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Ocoee is a city in Orange County, Florida, United States. As of the 2010 census, the city had a population of 35,579. It is part of the OrlandoKissimmeeSanford, Florida Metropolitan Statistical Area.
In the mid-1850s, Dr. J.D. Starke, stricken with malaria, led a group of slaves, similarly stricken, to the north side of an open pine wooded lake that provided clear and clean water to avoid further malaria outbreaks. The camp built by the group provided a base of operations from which to commute during the day to work the fields near Lake Apopka and rest at night. As the camp grew into a village, it took the name Starke Lake, a name the lake upon which the group settled bears to this day. The city's population increased further after the American Civil War as confederate soldiers and their families settled into the area, including Captain Bluford Sims and General William Temple Withers who wintered at the location. Captain Sims received a land grant for a 74-acre parcel to the west of Starke Lake in what is now the downtown portion of Ocoee on October 5, 1883. In 1886, Captain Sims, along with a group of original settlers, led an effort to have the town platted and changed the name to Ocoee, after a river he grew up near in Tennessee.Ocoee is a Cherokee Indian word anglicized from uwagahi, meaning "apricot vine place" and this inspired the choice of the city's flower.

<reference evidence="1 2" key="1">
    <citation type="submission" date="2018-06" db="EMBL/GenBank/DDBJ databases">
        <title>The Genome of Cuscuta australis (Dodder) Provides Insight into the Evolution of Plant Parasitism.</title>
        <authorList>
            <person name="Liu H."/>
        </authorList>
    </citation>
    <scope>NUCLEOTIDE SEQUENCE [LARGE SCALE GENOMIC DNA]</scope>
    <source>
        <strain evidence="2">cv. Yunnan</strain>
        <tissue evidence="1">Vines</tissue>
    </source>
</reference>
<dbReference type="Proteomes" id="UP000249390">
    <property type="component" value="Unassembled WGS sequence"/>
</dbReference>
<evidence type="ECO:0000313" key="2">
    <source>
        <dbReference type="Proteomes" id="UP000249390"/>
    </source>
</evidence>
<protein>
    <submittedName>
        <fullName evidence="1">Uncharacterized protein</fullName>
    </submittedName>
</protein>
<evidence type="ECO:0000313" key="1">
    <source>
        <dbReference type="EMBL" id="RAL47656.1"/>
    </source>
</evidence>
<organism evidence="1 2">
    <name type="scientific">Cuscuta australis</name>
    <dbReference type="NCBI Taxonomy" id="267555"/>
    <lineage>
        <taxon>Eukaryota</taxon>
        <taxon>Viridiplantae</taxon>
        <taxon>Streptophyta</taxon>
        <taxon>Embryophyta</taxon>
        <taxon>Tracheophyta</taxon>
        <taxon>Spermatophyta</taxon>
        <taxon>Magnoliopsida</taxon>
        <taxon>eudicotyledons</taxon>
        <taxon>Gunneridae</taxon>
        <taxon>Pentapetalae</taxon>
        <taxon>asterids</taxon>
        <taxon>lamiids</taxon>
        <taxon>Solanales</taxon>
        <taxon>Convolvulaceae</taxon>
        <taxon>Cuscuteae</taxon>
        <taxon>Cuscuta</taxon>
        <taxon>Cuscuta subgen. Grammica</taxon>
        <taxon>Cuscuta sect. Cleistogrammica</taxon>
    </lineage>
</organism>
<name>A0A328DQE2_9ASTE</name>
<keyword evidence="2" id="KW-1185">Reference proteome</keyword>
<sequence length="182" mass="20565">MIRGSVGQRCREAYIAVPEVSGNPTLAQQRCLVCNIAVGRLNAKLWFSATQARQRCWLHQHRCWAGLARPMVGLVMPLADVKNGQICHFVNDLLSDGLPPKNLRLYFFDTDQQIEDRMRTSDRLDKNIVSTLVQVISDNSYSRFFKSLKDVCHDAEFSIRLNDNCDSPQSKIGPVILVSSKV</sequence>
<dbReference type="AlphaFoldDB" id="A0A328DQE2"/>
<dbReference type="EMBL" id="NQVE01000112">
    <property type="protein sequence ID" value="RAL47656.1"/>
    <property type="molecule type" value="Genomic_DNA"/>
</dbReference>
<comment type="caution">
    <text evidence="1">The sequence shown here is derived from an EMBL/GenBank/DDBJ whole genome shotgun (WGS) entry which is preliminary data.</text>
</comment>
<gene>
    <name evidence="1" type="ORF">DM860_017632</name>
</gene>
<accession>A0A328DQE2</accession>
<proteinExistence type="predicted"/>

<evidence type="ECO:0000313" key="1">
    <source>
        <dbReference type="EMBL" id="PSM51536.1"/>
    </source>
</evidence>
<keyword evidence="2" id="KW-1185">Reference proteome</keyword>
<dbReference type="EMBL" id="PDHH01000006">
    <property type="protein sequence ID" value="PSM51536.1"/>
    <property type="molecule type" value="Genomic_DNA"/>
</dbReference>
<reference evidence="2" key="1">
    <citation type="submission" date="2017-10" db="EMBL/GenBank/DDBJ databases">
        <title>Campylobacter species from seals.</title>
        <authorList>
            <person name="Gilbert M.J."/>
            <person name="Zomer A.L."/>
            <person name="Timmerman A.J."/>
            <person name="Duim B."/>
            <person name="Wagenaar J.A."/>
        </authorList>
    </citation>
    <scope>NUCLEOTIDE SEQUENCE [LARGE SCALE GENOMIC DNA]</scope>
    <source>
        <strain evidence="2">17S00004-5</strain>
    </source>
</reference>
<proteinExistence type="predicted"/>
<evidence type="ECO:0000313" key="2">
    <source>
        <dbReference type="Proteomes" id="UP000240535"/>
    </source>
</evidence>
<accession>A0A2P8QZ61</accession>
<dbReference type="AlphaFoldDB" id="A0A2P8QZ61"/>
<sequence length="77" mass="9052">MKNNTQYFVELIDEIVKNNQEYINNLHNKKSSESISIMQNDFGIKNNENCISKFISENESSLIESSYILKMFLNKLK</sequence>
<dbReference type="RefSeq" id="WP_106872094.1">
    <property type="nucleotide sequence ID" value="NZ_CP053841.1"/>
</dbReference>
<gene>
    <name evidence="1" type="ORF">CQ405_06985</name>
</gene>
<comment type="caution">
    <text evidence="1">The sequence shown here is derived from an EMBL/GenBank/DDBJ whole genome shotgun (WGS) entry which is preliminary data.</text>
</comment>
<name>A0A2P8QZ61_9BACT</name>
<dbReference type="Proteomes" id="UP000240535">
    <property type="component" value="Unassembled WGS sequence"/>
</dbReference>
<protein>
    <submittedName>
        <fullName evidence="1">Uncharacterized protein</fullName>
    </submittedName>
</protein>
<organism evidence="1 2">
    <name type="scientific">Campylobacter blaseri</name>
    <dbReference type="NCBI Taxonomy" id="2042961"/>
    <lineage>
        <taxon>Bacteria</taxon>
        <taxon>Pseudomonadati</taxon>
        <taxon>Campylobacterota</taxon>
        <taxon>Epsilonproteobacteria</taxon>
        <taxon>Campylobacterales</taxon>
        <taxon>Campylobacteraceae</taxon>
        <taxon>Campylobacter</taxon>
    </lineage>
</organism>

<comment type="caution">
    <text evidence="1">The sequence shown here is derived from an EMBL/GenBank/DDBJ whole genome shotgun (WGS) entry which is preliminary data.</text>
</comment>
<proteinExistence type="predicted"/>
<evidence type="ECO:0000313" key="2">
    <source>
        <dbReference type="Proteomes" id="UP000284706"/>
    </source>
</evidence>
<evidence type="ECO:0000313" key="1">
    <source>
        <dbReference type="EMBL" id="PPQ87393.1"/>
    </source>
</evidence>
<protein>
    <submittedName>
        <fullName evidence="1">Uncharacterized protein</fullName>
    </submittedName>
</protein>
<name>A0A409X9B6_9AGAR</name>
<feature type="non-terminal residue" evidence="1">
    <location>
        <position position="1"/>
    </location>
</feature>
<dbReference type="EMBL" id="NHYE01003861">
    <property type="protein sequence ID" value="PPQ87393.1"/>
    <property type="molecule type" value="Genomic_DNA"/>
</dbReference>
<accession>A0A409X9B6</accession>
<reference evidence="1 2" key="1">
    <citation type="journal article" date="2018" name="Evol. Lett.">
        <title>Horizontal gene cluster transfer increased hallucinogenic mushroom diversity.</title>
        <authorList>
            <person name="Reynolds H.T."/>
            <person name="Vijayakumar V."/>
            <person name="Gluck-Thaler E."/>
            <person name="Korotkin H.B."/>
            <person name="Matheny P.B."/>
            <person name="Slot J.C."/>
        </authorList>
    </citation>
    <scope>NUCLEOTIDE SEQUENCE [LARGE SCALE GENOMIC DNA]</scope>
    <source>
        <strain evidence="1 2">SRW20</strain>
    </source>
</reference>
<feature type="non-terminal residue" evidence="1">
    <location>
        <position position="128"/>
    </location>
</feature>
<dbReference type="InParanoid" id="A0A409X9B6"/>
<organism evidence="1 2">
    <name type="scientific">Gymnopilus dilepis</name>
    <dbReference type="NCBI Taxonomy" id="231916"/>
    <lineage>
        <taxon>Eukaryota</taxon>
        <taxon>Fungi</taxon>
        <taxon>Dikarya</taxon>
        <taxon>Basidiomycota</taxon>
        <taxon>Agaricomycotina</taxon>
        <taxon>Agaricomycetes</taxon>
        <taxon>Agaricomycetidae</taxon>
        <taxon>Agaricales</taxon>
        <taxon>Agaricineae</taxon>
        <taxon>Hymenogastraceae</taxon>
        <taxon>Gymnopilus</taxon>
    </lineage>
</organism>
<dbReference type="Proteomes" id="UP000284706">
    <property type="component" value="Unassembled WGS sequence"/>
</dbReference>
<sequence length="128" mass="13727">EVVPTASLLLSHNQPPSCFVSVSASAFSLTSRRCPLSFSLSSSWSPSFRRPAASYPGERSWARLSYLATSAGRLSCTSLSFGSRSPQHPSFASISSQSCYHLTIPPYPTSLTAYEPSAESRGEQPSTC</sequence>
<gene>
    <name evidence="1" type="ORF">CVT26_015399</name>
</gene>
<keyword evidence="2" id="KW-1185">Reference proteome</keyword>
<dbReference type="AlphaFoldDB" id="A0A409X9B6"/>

Bluford Sims began groundbreaking work in budding wild orange trees while in Ocoee. His commercial citrus nursery was the first in the United States in Ocoee, supplying many other groves in Florida with their first trees as well as shipping young citrus trees to California. The construction of the Florida Midland Railroad in the 1880s spurred growth in the area and many more settlers moved in.
On November 2, 1920, after July Perry and Moses Norman, two black men, attempted to vote and encouraged other blacks to vote, the entire black population of the town was violently attacked. On the night of the massacre, white World War I veterans from throughout Orange County participated. At least 24 black homes were burned, the institutions constituting the black community were destroyed and Perry was lynched. Before the massacre, Ocoee's black population numbered approximately five hundred; after the massacre, however, the black population was nearly eliminated. For more than 40 years, Ocoee remained an all-white town.
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